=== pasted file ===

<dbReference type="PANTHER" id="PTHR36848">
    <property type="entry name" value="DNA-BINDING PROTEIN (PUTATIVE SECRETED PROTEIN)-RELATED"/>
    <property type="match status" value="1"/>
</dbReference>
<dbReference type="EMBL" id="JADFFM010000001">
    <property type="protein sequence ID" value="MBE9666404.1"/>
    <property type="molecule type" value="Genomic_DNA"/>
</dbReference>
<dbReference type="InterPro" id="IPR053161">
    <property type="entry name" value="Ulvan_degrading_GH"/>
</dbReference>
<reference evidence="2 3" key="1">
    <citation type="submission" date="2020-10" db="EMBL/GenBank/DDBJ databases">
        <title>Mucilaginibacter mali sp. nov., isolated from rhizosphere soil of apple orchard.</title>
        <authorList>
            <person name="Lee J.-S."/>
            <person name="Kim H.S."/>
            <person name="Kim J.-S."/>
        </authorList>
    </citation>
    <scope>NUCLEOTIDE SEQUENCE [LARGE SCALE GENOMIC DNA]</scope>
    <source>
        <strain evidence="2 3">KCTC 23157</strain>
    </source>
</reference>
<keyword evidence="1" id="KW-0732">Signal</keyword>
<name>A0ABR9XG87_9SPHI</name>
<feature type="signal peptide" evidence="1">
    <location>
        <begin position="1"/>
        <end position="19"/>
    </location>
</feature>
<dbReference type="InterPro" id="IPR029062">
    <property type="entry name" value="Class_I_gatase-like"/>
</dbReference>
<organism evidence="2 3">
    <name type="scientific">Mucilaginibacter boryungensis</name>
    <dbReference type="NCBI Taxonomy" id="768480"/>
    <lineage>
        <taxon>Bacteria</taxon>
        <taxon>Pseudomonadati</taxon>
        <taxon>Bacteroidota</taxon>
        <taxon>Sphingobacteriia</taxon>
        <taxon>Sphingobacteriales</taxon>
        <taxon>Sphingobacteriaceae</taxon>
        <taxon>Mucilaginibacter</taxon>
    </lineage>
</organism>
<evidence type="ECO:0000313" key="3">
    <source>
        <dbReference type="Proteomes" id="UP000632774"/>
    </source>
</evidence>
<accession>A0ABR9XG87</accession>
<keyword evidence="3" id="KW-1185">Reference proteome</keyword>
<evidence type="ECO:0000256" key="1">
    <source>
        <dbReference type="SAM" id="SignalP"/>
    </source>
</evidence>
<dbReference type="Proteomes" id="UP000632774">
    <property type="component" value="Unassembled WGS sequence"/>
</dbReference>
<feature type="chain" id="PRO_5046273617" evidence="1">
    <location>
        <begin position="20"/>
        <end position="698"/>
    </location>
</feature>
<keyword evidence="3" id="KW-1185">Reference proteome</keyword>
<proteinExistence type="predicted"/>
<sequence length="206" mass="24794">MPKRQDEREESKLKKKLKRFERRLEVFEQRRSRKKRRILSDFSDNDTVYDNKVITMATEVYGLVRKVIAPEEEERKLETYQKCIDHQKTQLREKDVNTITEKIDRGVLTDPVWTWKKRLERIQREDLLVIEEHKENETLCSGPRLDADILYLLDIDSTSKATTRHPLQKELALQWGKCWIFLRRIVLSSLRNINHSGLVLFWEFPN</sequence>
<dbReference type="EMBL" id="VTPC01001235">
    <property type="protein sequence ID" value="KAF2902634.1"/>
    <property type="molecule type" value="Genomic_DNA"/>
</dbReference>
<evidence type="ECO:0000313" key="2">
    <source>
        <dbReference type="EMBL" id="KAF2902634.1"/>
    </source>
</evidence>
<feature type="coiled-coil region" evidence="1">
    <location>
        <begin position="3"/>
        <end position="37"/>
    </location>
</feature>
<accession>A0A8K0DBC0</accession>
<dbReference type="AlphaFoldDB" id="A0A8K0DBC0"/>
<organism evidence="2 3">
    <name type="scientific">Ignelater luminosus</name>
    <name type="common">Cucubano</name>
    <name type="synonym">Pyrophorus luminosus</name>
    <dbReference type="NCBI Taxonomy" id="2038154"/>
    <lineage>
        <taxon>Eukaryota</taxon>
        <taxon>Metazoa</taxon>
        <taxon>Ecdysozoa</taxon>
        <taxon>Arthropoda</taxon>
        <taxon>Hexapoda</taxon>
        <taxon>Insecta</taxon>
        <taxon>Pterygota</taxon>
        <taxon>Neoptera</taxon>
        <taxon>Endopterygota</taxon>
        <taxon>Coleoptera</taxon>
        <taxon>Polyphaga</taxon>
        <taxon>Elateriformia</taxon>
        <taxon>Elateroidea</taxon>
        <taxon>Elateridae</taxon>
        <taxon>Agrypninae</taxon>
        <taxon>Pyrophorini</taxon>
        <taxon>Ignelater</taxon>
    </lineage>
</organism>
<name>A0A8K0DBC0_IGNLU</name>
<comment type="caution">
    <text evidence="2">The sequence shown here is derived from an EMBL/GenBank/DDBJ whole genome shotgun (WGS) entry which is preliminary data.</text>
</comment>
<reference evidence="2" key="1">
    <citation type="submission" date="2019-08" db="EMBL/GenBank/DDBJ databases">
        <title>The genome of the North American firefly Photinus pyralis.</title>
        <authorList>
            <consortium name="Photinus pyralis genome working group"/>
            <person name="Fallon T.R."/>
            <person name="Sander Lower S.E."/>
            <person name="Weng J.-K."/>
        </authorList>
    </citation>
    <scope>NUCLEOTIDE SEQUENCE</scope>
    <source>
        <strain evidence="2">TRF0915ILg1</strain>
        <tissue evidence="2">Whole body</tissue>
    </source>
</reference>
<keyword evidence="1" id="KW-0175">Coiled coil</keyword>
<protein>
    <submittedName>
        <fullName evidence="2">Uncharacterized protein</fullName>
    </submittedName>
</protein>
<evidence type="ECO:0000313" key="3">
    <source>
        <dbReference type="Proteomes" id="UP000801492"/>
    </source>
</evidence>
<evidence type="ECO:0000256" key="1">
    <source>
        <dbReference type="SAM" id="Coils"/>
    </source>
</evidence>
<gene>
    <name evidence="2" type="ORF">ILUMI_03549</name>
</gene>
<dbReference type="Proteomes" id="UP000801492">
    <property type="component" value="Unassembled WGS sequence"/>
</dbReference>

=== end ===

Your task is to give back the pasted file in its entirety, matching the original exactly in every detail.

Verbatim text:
<dbReference type="PANTHER" id="PTHR36848">
    <property type="entry name" value="DNA-BINDING PROTEIN (PUTATIVE SECRETED PROTEIN)-RELATED"/>
    <property type="match status" value="1"/>
</dbReference>
<dbReference type="EMBL" id="JADFFM010000001">
    <property type="protein sequence ID" value="MBE9666404.1"/>
    <property type="molecule type" value="Genomic_DNA"/>
</dbReference>
<dbReference type="InterPro" id="IPR053161">
    <property type="entry name" value="Ulvan_degrading_GH"/>
</dbReference>
<reference evidence="2 3" key="1">
    <citation type="submission" date="2020-10" db="EMBL/GenBank/DDBJ databases">
        <title>Mucilaginibacter mali sp. nov., isolated from rhizosphere soil of apple orchard.</title>
        <authorList>
            <person name="Lee J.-S."/>
            <person name="Kim H.S."/>
            <person name="Kim J.-S."/>
        </authorList>
    </citation>
    <scope>NUCLEOTIDE SEQUENCE [LARGE SCALE GENOMIC DNA]</scope>
    <source>
        <strain evidence="2 3">KCTC 23157</strain>
    </source>
</reference>
<keyword evidence="1" id="KW-0732">Signal</keyword>
<name>A0ABR9XG87_9SPHI</name>
<feature type="signal peptide" evidence="1">
    <location>
        <begin position="1"/>
        <end position="19"/>
    </location>
</feature>
<dbReference type="InterPro" id="IPR029062">
    <property type="entry name" value="Class_I_gatase-like"/>
</dbReference>
<organism evidence="2 3">
    <name type="scientific">Mucilaginibacter boryungensis</name>
    <dbReference type="NCBI Taxonomy" id="768480"/>
    <lineage>
        <taxon>Bacteria</taxon>
        <taxon>Pseudomonadati</taxon>
        <taxon>Bacteroidota</taxon>
        <taxon>Sphingobacteriia</taxon>
        <taxon>Sphingobacteriales</taxon>
        <taxon>Sphingobacteriaceae</taxon>
        <taxon>Mucilaginibacter</taxon>
    </lineage>
</organism>
<evidence type="ECO:0000313" key="3">
    <source>
        <dbReference type="Proteomes" id="UP000632774"/>
    </source>
</evidence>
<accession>A0ABR9XG87</accession>
<keyword evidence="3" id="KW-1185">Reference proteome</keyword>
<evidence type="ECO:0000256" key="1">
    <source>
        <dbReference type="SAM" id="SignalP"/>
    </source>
</evidence>
<dbReference type="Proteomes" id="UP000632774">
    <property type="component" value="Unassembled WGS sequence"/>
</dbReference>
<feature type="chain" id="PRO_5046273617" evidence="1">
    <location>
        <begin position="20"/>
        <end position="698"/>
    </location>
</feature>
<keyword evidence="3" id="KW-1185">Reference proteome</keyword>
<proteinExistence type="predicted"/>
<sequence length="206" mass="24794">MPKRQDEREESKLKKKLKRFERRLEVFEQRRSRKKRRILSDFSDNDTVYDNKVITMATEVYGLVRKVIAPEEEERKLETYQKCIDHQKTQLREKDVNTITEKIDRGVLTDPVWTWKKRLERIQREDLLVIEEHKENETLCSGPRLDADILYLLDIDSTSKATTRHPLQKELALQWGKCWIFLRRIVLSSLRNINHSGLVLFWEFPN</sequence>
<dbReference type="EMBL" id="VTPC01001235">
    <property type="protein sequence ID" value="KAF2902634.1"/>
    <property type="molecule type" value="Genomic_DNA"/>
</dbReference>
<evidence type="ECO:0000313" key="2">
    <source>
        <dbReference type="EMBL" id="KAF2902634.1"/>
    </source>
</evidence>
<feature type="coiled-coil region" evidence="1">
    <location>
        <begin position="3"/>
        <end position="37"/>
    </location>
</feature>
<accession>A0A8K0DBC0</accession>
<dbReference type="AlphaFoldDB" id="A0A8K0DBC0"/>
<organism evidence="2 3">
    <name type="scientific">Ignelater luminosus</name>
    <name type="common">Cucubano</name>
    <name type="synonym">Pyrophorus luminosus</name>
    <dbReference type="NCBI Taxonomy" id="2038154"/>
    <lineage>
        <taxon>Eukaryota</taxon>
        <taxon>Metazoa</taxon>
        <taxon>Ecdysozoa</taxon>
        <taxon>Arthropoda</taxon>
        <taxon>Hexapoda</taxon>
        <taxon>Insecta</taxon>
        <taxon>Pterygota</taxon>
        <taxon>Neoptera</taxon>
        <taxon>Endopterygota</taxon>
        <taxon>Coleoptera</taxon>
        <taxon>Polyphaga</taxon>
        <taxon>Elateriformia</taxon>
        <taxon>Elateroidea</taxon>
        <taxon>Elateridae</taxon>
        <taxon>Agrypninae</taxon>
        <taxon>Pyrophorini</taxon>
        <taxon>Ignelater</taxon>
    </lineage>
</organism>
<name>A0A8K0DBC0_IGNLU</name>
<comment type="caution">
    <text evidence="2">The sequence shown here is derived from an EMBL/GenBank/DDBJ whole genome shotgun (WGS) entry which is preliminary data.</text>
</comment>
<reference evidence="2" key="1">
    <citation type="submission" date="2019-08" db="EMBL/GenBank/DDBJ databases">
        <title>The genome of the North American firefly Photinus pyralis.</title>
        <authorList>
            <consortium name="Photinus pyralis genome working group"/>
            <person name="Fallon T.R."/>
            <person name="Sander Lower S.E."/>
            <person name="Weng J.-K."/>
        </authorList>
    </citation>
    <scope>NUCLEOTIDE SEQUENCE</scope>
    <source>
        <strain evidence="2">TRF0915ILg1</strain>
        <tissue evidence="2">Whole body</tissue>
    </source>
</reference>
<keyword evidence="1" id="KW-0175">Coiled coil</keyword>
<protein>
    <submittedName>
        <fullName evidence="2">Uncharacterized protein</fullName>
    </submittedName>
</protein>
<evidence type="ECO:0000313" key="3">
    <source>
        <dbReference type="Proteomes" id="UP000801492"/>
    </source>
</evidence>
<evidence type="ECO:0000256" key="1">
    <source>
        <dbReference type="SAM" id="Coils"/>
    </source>
</evidence>
<gene>
    <name evidence="2" type="ORF">ILUMI_03549</name>
</gene>
<dbReference type="Proteomes" id="UP000801492">
    <property type="component" value="Unassembled WGS sequence"/>
</dbReference>